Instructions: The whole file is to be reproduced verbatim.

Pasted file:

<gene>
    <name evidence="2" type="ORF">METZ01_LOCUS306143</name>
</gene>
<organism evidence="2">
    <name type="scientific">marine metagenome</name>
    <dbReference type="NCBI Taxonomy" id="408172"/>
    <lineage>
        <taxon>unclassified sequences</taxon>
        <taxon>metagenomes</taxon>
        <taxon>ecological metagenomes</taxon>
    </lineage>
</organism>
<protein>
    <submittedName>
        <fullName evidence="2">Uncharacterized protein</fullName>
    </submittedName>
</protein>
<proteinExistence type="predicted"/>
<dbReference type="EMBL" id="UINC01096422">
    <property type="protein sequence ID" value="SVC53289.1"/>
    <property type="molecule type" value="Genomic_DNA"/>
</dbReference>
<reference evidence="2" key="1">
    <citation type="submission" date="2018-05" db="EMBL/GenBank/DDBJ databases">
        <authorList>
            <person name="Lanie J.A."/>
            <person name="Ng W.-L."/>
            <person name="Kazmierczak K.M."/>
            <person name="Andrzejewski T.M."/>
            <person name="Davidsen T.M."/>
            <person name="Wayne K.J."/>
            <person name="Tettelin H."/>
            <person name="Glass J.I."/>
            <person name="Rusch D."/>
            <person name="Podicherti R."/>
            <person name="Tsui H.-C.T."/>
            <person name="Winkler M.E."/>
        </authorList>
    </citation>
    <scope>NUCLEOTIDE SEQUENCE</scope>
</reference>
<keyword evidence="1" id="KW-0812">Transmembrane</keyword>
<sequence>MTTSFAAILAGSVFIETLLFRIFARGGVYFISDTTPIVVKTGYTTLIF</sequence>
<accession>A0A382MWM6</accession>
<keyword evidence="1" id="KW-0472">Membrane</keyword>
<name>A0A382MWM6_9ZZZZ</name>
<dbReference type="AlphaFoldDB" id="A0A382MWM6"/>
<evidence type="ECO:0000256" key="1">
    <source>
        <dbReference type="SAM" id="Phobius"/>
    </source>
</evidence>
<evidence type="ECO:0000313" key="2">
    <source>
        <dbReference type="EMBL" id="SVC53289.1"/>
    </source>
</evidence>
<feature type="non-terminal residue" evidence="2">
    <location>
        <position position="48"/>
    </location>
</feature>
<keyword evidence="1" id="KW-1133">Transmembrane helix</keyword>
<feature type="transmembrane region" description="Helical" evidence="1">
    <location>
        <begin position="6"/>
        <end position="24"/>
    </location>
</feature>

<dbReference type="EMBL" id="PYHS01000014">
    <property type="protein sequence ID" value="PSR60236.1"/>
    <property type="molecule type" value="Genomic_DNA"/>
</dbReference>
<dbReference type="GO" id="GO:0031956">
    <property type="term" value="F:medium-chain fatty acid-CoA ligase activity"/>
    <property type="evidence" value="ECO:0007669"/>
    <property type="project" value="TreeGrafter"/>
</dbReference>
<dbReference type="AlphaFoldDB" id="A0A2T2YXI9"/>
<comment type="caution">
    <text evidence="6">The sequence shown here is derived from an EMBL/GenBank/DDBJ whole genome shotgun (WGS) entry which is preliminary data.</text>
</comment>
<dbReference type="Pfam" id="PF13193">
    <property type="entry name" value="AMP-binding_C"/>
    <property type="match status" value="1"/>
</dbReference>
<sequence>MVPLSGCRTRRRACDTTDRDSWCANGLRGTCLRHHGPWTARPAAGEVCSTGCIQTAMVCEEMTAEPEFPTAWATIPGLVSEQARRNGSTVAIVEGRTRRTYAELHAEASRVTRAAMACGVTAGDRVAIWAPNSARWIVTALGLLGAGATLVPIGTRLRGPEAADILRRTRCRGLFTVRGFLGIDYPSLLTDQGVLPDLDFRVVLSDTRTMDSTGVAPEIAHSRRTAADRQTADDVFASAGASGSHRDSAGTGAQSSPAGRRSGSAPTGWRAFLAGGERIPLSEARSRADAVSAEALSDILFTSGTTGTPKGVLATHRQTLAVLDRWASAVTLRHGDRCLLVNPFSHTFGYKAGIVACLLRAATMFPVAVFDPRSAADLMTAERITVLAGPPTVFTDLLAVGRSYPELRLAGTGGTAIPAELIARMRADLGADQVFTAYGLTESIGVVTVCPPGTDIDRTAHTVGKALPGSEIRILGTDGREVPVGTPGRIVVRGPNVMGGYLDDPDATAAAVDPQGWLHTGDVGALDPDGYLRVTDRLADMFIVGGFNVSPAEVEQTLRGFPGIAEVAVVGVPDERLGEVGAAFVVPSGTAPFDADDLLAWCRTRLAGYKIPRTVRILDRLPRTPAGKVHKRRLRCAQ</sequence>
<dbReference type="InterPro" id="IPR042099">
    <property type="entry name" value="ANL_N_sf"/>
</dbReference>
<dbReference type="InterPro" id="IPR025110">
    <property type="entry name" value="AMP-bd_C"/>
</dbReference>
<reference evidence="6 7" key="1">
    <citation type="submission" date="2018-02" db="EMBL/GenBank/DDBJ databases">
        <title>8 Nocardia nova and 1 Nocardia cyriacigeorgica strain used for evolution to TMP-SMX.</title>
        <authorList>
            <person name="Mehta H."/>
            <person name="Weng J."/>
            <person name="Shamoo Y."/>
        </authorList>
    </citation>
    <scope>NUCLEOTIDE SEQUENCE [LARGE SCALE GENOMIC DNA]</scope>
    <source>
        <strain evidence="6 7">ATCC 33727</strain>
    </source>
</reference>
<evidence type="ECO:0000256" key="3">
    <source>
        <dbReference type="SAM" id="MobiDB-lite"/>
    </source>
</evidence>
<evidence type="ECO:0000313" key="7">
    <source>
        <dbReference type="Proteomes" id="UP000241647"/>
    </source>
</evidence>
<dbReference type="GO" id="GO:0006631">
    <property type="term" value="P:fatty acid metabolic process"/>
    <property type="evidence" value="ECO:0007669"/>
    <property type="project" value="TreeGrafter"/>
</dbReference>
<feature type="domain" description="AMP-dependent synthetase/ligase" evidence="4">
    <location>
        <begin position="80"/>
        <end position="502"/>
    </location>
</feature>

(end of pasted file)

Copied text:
<gene>
    <name evidence="2" type="ORF">METZ01_LOCUS306143</name>
</gene>
<organism evidence="2">
    <name type="scientific">marine metagenome</name>
    <dbReference type="NCBI Taxonomy" id="408172"/>
    <lineage>
        <taxon>unclassified sequences</taxon>
        <taxon>metagenomes</taxon>
        <taxon>ecological metagenomes</taxon>
    </lineage>
</organism>
<protein>
    <submittedName>
        <fullName evidence="2">Uncharacterized protein</fullName>
    </submittedName>
</protein>
<proteinExistence type="predicted"/>
<dbReference type="EMBL" id="UINC01096422">
    <property type="protein sequence ID" value="SVC53289.1"/>
    <property type="molecule type" value="Genomic_DNA"/>
</dbReference>
<reference evidence="2" key="1">
    <citation type="submission" date="2018-05" db="EMBL/GenBank/DDBJ databases">
        <authorList>
            <person name="Lanie J.A."/>
            <person name="Ng W.-L."/>
            <person name="Kazmierczak K.M."/>
            <person name="Andrzejewski T.M."/>
            <person name="Davidsen T.M."/>
            <person name="Wayne K.J."/>
            <person name="Tettelin H."/>
            <person name="Glass J.I."/>
            <person name="Rusch D."/>
            <person name="Podicherti R."/>
            <person name="Tsui H.-C.T."/>
            <person name="Winkler M.E."/>
        </authorList>
    </citation>
    <scope>NUCLEOTIDE SEQUENCE</scope>
</reference>
<keyword evidence="1" id="KW-0812">Transmembrane</keyword>
<sequence>MTTSFAAILAGSVFIETLLFRIFARGGVYFISDTTPIVVKTGYTTLIF</sequence>
<accession>A0A382MWM6</accession>
<keyword evidence="1" id="KW-0472">Membrane</keyword>
<name>A0A382MWM6_9ZZZZ</name>
<dbReference type="AlphaFoldDB" id="A0A382MWM6"/>
<evidence type="ECO:0000256" key="1">
    <source>
        <dbReference type="SAM" id="Phobius"/>
    </source>
</evidence>
<evidence type="ECO:0000313" key="2">
    <source>
        <dbReference type="EMBL" id="SVC53289.1"/>
    </source>
</evidence>
<feature type="non-terminal residue" evidence="2">
    <location>
        <position position="48"/>
    </location>
</feature>
<keyword evidence="1" id="KW-1133">Transmembrane helix</keyword>
<feature type="transmembrane region" description="Helical" evidence="1">
    <location>
        <begin position="6"/>
        <end position="24"/>
    </location>
</feature>

<dbReference type="EMBL" id="PYHS01000014">
    <property type="protein sequence ID" value="PSR60236.1"/>
    <property type="molecule type" value="Genomic_DNA"/>
</dbReference>
<dbReference type="GO" id="GO:0031956">
    <property type="term" value="F:medium-chain fatty acid-CoA ligase activity"/>
    <property type="evidence" value="ECO:0007669"/>
    <property type="project" value="TreeGrafter"/>
</dbReference>
<dbReference type="AlphaFoldDB" id="A0A2T2YXI9"/>
<comment type="caution">
    <text evidence="6">The sequence shown here is derived from an EMBL/GenBank/DDBJ whole genome shotgun (WGS) entry which is preliminary data.</text>
</comment>
<dbReference type="Pfam" id="PF13193">
    <property type="entry name" value="AMP-binding_C"/>
    <property type="match status" value="1"/>
</dbReference>
<sequence>MVPLSGCRTRRRACDTTDRDSWCANGLRGTCLRHHGPWTARPAAGEVCSTGCIQTAMVCEEMTAEPEFPTAWATIPGLVSEQARRNGSTVAIVEGRTRRTYAELHAEASRVTRAAMACGVTAGDRVAIWAPNSARWIVTALGLLGAGATLVPIGTRLRGPEAADILRRTRCRGLFTVRGFLGIDYPSLLTDQGVLPDLDFRVVLSDTRTMDSTGVAPEIAHSRRTAADRQTADDVFASAGASGSHRDSAGTGAQSSPAGRRSGSAPTGWRAFLAGGERIPLSEARSRADAVSAEALSDILFTSGTTGTPKGVLATHRQTLAVLDRWASAVTLRHGDRCLLVNPFSHTFGYKAGIVACLLRAATMFPVAVFDPRSAADLMTAERITVLAGPPTVFTDLLAVGRSYPELRLAGTGGTAIPAELIARMRADLGADQVFTAYGLTESIGVVTVCPPGTDIDRTAHTVGKALPGSEIRILGTDGREVPVGTPGRIVVRGPNVMGGYLDDPDATAAAVDPQGWLHTGDVGALDPDGYLRVTDRLADMFIVGGFNVSPAEVEQTLRGFPGIAEVAVVGVPDERLGEVGAAFVVPSGTAPFDADDLLAWCRTRLAGYKIPRTVRILDRLPRTPAGKVHKRRLRCAQ</sequence>
<dbReference type="InterPro" id="IPR042099">
    <property type="entry name" value="ANL_N_sf"/>
</dbReference>
<dbReference type="InterPro" id="IPR025110">
    <property type="entry name" value="AMP-bd_C"/>
</dbReference>
<reference evidence="6 7" key="1">
    <citation type="submission" date="2018-02" db="EMBL/GenBank/DDBJ databases">
        <title>8 Nocardia nova and 1 Nocardia cyriacigeorgica strain used for evolution to TMP-SMX.</title>
        <authorList>
            <person name="Mehta H."/>
            <person name="Weng J."/>
            <person name="Shamoo Y."/>
        </authorList>
    </citation>
    <scope>NUCLEOTIDE SEQUENCE [LARGE SCALE GENOMIC DNA]</scope>
    <source>
        <strain evidence="6 7">ATCC 33727</strain>
    </source>
</reference>
<evidence type="ECO:0000256" key="3">
    <source>
        <dbReference type="SAM" id="MobiDB-lite"/>
    </source>
</evidence>
<evidence type="ECO:0000313" key="7">
    <source>
        <dbReference type="Proteomes" id="UP000241647"/>
    </source>
</evidence>
<dbReference type="GO" id="GO:0006631">
    <property type="term" value="P:fatty acid metabolic process"/>
    <property type="evidence" value="ECO:0007669"/>
    <property type="project" value="TreeGrafter"/>
</dbReference>
<feature type="domain" description="AMP-dependent synthetase/ligase" evidence="4">
    <location>
        <begin position="80"/>
        <end position="502"/>
    </location>
</feature>